Trwoga na polu bitwy – wybrane aspekty dziewiętnastowiecznych dyskusji o żołnierskim strachu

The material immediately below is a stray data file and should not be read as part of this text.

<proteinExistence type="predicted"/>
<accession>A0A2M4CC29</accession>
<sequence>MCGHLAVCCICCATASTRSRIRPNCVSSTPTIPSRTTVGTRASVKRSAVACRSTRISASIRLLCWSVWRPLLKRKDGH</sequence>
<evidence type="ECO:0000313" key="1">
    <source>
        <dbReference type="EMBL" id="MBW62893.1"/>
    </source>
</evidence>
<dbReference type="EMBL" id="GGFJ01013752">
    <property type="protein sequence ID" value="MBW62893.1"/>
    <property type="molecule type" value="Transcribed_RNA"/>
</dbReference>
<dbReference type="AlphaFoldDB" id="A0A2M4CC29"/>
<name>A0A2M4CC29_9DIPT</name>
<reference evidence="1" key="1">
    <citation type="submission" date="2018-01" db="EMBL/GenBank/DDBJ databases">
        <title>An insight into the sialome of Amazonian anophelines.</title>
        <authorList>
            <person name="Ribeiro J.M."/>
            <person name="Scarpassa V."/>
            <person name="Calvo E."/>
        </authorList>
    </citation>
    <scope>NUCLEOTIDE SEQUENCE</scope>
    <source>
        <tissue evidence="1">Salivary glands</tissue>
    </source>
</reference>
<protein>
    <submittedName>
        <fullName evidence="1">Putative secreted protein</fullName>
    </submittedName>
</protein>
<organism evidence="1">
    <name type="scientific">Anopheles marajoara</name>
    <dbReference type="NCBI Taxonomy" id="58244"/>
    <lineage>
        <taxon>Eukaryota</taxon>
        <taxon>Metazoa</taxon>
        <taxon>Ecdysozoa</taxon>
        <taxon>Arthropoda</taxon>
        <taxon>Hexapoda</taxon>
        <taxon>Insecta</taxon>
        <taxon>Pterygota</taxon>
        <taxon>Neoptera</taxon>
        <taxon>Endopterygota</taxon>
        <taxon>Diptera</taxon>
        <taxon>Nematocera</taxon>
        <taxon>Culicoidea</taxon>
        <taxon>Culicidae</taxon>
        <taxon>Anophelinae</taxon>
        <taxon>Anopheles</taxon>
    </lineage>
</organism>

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Fear on the battlefield – selected aspects of nineteenth century debate on soldierly fearWhat seems to be especially interesting to historians undertaking research into the issue of the “culture of fear” in the 19th century is a confrontation of “traditional” fear associated with forces of nature with “civilization-based fear”, caused by a rapid development of industrial culture and a demographic revolution. Yet although the 19th c. literature devoted to the theory of fear seems to be quite prolific and varied, the topic of battlefield fear, or else fear experienced by soldiers, seems to be relatively unexplored. The image of an undaunted fearless soldier, which had been shaped by European Romanticism up until the end of the 19th c. had not been subjected to a fundamental verification. It was only the studies carried out by psychologists at the turn of the 19th and at the beginning of the 20th c., and especially the experiences of the First World War that had forced researchers to modify their views with regard to soldierly fear. The protracted trench war had caused reactions among soldiers which had by far surpassed the schematic conceptions of emotions experienced on the battlefield, inducing scholars to undertake more complex research devoted to the issue of soldierly fear.
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